In sum then, the usable power of the HV-50 and similar amps with a suitable power supply is 50W * 50% (for 8Ohm speakers) * 60% (for reasonable distortion levels), which works out to 15w/channel. This may seem much less impressive, but it should be enough power to push most consumer bookshelf speakers close to their (and your) limits.
Second, the HV-50 does not, as claimed in the Bangood listing and elsewhere, contain parts from EPCOS, Philips, ALPS, DALE, etc. The volume control pot seems like a cheap, but adequate generic Chinese part, and the capacitors in the audio path are all SMD ceramics.
Bottom line: The HV-50 is a decent, inexpensive Class D amp if you can get it shipped with PSU for ~$40. Whether it is a good choice vs an SA-50 or similar really depends on the price difference at current market prices.
And finally, the main purpose of this post wasn’t writing a wall of text, it was sharing photos of the guts of my HV-50.
Sweet new project!
ESP8266-HomeKit – HomeKit server on ESP8266 RTOS with an API approach
I made a major revision to my Conduit amp in order to free some internal space to ease cabling.
The original version used pin-headers on the mono TPA3110 amplifier modules to connect them to a perfboard motherboard. Connectors for power input and speaker output terminals were on the motherbnoard. The new version uses smaller screw terminals, and moves the speaker output terminals to the amp modules, which are held in place by sandoffs. Pin headers are still used for audio inputs to the modules, and power is still connected to the motherboard, and then supplied to screw terminals on the modules via 18 gauge silicone wire. I also managed a more compact layout for the volume control daughter board.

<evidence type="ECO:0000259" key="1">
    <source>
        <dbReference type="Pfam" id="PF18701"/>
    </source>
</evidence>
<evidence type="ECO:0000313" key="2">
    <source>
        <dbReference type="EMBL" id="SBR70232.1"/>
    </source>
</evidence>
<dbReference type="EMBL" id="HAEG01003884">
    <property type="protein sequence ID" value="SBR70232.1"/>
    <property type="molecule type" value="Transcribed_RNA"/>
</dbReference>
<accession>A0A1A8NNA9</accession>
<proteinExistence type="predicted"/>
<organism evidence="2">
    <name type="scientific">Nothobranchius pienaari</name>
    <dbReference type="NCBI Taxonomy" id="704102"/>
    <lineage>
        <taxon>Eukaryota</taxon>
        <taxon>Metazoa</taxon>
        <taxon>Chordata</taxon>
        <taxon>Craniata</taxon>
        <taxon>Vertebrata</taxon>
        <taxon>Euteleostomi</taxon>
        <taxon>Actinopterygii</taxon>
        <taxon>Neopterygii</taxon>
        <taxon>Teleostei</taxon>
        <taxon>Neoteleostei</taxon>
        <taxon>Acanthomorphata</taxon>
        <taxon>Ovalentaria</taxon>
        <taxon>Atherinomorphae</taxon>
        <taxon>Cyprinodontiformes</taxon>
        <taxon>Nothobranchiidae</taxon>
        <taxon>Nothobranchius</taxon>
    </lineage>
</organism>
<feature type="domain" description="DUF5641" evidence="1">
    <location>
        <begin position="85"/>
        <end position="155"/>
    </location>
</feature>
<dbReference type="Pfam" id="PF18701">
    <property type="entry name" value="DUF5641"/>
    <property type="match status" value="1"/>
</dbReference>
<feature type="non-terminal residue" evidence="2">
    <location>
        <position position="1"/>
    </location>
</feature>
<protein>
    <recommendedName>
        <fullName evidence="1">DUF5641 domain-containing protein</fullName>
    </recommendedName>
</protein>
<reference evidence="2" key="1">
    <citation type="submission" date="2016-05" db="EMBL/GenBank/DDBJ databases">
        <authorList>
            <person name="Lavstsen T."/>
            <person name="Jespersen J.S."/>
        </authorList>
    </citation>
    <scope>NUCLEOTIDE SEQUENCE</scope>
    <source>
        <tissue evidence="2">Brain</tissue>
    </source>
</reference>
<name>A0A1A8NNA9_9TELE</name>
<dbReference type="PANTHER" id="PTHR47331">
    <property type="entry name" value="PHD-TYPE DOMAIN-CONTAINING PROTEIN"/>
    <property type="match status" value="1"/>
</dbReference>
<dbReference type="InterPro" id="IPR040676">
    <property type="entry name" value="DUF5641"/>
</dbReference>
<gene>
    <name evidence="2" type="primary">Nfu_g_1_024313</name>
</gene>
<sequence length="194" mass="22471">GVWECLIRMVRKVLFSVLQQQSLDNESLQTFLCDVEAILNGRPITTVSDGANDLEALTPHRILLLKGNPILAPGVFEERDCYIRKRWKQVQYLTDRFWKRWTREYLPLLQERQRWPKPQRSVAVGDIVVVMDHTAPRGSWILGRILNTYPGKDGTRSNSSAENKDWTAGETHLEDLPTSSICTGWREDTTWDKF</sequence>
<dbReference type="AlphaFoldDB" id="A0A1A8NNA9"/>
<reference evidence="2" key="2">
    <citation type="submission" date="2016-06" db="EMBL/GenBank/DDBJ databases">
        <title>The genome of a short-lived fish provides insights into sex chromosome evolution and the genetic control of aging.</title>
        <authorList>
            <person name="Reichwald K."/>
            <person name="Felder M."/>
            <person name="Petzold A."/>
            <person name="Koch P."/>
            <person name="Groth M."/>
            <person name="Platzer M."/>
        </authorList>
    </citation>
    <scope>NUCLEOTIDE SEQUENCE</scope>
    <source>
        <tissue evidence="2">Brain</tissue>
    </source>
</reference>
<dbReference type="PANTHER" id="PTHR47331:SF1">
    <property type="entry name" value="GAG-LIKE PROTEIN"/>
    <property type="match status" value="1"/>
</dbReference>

The new version also included improved fit-and-finish to the volume control. I used some aluminum rod and brass tubing to make an extension. This now passes through a drilled-out aluminum plug before being connected to the knob. I’d originally intended to fit a bearing in the plug to support the shaft, but I don’t have one in the proper size (even so, after adjustment shaft alignment is better than pictured).
I also fitted the thermal pad and copper shims to thermally couple the amp modules to the aluminum case.
Unfortunately, only one channel works. I checked for continuity and power before noticing that a small SMD cap near the PTA3110 chip on the amp board got knocked loose. I’ll have to figure out its specs and try to get and fit a replacement… though it would be easier to just replace the board for $2.50.
I think its a nice improvement. I still need to get wire and connectors I’m happy with the power, speaker, and audio pigtails. Someone suggested 4-pole speakon connectors for the speakers. There is an aluminum version that might be a good match for the case, except it costs about as much as all the other parts combined. There are cheaper plastic speakon connectors that I might try. I’d also like to find a decent pot with an integrated switch I can use to switch the power.